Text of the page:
"Just a few minutes later, my phone rang with a number I'd never seen before. With what I'd just said fresh in my mind, I kind of freaked out and didn't answer. I was on my way out to go somewhere with my mom, so when we got in the car, I told her what happened. We made the decision to call the number back."
"It never rang, but there was activity at the other end: muffled static and the sound of numbers being dialed slowly. It was the weirdest thing. Both my mom and I said hello, but no one ever answered."
"Has anyone ever had something like that happen to them when dialing a number? I've never had it happen before or since."
And the Crying Stopped
"About 10 years ago (I'd have been 24) I was still living with my parents. My bedroom was in the basement. One night, around 3am I was woken up to the sounds of a young child crying. It sounded like it was coming from just outside my window. I couldn't just look out the window because it was covered in ivy, so I quickly hopped out of bed to go help the kid."
"As I got closer to my bedroom door I could hear the crying was actually on the other side of the door. I opened the door. No one is there and the crying stopped. Spooked, I immediately jumped back in bed and the crying started again."
"Later that day at dinner, my family was sitting around the table and I brought up my experience I had. One of my sisters told a story about how when she was a kid she'd always leave her room at night to go sleep with my parents because she'd see a little girl walking out of her closet."
"As she left her room and got to my parents' door waiting to be let in because the door was locked she'd see the little girl walking up the stairs that were right there. After her telling this story my youngest sister looked scared and asked, 'the little girl, is she wearing a pink nightgown with shoulder-length brunette hair?' "
"Now my other sister was scared because that is exactly who she saw. My youngest sister told how she had similar experiences with that little girl coming out of the closet at night or walking up the stairs at night."
"I'm convinced that something happened either in that house before we moved in or on that land that my parents' house was built on."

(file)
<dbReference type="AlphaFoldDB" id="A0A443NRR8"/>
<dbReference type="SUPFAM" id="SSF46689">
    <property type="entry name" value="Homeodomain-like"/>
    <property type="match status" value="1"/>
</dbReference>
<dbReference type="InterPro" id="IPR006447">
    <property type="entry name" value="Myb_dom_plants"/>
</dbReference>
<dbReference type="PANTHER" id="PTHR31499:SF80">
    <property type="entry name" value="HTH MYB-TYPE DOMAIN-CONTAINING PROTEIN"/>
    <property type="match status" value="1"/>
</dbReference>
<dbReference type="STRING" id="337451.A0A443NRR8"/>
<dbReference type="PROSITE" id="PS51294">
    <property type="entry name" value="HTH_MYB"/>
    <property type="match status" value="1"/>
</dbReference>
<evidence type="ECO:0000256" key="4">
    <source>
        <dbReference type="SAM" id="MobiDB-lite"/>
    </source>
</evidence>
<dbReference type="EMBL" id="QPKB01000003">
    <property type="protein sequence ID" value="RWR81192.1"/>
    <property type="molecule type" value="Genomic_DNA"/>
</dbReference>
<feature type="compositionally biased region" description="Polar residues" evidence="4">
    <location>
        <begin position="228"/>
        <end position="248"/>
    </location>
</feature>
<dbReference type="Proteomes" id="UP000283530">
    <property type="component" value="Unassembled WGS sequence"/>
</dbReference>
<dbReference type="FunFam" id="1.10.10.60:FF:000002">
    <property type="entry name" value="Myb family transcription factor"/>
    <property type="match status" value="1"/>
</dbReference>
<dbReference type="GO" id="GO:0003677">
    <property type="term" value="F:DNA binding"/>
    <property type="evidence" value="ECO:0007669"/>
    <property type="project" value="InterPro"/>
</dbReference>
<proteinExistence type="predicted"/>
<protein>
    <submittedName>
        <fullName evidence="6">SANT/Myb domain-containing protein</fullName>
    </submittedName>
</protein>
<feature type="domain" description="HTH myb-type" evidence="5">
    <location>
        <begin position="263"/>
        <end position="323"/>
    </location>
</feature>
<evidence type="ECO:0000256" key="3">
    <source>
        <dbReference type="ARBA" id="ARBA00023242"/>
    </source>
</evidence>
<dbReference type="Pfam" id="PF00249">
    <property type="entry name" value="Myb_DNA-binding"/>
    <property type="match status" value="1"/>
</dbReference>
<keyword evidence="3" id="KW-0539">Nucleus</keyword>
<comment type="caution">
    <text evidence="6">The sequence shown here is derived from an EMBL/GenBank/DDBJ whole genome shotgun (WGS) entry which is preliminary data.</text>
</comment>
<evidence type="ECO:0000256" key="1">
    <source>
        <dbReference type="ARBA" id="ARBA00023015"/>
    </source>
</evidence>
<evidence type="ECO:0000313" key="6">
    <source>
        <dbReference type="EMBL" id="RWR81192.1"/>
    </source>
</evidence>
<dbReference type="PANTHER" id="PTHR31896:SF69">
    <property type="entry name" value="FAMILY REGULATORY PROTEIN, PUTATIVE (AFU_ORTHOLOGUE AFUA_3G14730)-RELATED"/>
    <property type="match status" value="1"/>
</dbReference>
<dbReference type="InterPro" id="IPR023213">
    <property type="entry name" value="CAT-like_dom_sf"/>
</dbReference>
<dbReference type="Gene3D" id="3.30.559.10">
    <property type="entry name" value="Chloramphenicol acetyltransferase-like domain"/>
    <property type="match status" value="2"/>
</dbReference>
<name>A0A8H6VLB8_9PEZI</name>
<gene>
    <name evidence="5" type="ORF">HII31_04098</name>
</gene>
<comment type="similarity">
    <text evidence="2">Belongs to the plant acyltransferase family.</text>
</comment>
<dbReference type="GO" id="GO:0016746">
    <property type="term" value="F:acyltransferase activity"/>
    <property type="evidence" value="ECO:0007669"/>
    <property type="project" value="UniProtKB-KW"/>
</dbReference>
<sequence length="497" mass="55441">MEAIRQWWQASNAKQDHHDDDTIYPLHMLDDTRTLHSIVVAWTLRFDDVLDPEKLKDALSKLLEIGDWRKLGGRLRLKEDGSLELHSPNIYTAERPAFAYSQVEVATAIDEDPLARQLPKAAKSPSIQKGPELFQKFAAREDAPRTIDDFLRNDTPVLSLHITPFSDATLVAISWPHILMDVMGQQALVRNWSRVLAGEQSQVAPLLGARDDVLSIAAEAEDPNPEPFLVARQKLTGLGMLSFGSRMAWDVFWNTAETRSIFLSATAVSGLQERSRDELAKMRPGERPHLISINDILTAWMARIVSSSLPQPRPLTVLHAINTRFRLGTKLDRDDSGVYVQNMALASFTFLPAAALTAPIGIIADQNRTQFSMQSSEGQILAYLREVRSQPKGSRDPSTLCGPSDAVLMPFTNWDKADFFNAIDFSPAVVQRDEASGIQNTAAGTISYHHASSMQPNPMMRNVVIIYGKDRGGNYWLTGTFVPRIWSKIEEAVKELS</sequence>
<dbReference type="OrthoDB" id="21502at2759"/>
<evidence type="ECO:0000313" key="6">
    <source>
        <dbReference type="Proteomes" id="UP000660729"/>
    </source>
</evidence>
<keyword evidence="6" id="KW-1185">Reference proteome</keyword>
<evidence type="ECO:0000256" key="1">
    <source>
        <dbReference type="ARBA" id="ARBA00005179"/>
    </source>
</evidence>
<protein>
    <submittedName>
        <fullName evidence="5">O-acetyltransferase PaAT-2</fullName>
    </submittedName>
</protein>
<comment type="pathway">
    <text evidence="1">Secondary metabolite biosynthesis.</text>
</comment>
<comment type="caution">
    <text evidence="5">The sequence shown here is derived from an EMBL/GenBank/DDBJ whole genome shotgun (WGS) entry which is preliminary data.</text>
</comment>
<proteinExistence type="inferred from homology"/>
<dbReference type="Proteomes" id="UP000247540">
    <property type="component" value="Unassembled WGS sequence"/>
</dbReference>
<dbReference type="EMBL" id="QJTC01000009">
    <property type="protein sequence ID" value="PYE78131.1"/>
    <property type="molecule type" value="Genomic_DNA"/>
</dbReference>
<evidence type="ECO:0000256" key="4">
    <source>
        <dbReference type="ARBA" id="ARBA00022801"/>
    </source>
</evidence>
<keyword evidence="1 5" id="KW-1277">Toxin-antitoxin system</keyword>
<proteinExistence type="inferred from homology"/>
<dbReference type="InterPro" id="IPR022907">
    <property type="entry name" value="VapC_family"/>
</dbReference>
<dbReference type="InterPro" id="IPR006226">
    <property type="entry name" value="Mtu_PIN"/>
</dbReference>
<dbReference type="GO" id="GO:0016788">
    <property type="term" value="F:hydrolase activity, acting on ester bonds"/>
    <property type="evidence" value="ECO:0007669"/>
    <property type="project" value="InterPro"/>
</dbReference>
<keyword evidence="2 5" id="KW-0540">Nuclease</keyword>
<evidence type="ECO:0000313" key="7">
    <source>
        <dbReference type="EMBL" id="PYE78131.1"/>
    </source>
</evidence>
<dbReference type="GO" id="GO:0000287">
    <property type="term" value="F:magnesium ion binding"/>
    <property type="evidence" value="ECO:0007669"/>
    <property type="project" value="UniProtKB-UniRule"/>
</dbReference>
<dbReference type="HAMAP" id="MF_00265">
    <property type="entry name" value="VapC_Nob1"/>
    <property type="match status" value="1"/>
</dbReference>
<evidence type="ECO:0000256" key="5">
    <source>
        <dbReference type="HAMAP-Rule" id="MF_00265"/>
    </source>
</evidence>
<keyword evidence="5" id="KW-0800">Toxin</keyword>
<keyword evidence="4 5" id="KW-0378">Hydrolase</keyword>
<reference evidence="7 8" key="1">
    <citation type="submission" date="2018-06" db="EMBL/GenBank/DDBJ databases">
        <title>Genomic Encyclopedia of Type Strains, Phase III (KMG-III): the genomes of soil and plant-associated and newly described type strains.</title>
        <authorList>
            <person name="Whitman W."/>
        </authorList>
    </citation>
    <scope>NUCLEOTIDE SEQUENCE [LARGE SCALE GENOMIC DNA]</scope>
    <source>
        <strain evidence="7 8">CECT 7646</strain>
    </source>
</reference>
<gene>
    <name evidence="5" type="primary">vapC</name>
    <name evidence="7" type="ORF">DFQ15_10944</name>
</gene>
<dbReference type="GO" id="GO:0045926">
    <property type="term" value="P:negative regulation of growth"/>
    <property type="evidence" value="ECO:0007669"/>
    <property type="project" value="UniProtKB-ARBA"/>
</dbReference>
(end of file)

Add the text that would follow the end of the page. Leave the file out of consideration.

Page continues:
Crying From Afar
"Not my story but my moms, apparently when I was just a baby I was always a calm sleeper and once when my mom was having a friend over downstairs they could hear a baby crying so they naturally went to check on me and I was still calmly asleep..."
"...but every time they went back downstairs they could hear some more crying, but apparently the crying was somehow off in a different way as well, one day when mom and dad were downstairs watching tv while I was sleeping upstairs, they heard crying and finally pinpointed the thing that was off..."
"...apparently it came from the opposite side of the house compared to my room and that room had the latch to the attic. Creepy stuff, but I'm not that surprised. This place is totally haunted in my book, I once heard my mom call me downstairs while I was home alone."
Finally, some people interacted directly with the spirits.
Advice From Beyond
"So once while I was home alone, my neighbor knocked on my door. This was when we still lived in Oklahoma, and I was homeschooled. He was bit younger then me but we still played Halo together. I was thirteen at the time."
"I let him in and we had a conversation about what I thought the afterlife would be like, and this was really odd for him. We talked for a few minutes before he decided to leave. When my parents got home they told me he had a heart attack at school and died."
One Time Only
"I once felt a hand on my face when I was sleeping. I had the covers covering my entire face and felt something push down lightly and then a bit harder."
"I was absolutely terrified and when I finally mustered up the courage to look, nothing was there. It never happened again but there have been a few times where something similar has happened."
A Very Helpful Ghost
"I was staying in the Banff Springs Hotel in 95 for a snowboard trip and I was leaving the room and forgot my jacket."
"When I remembered right at the door, I turned around to grab it from the bed where I left it and it was being held 2' above the bed like it was being being pinched by fingers."
"The moment I turned around it dropped to the bed."
"That blew my mind!"
"My GF's sister at the time was working concierge and she said there was a bell hop ghost and gave the paper story...lol It wasn't threating at all, but was crazy to see!"
Here's hoping you manage to sleep well despite all these spooky stories!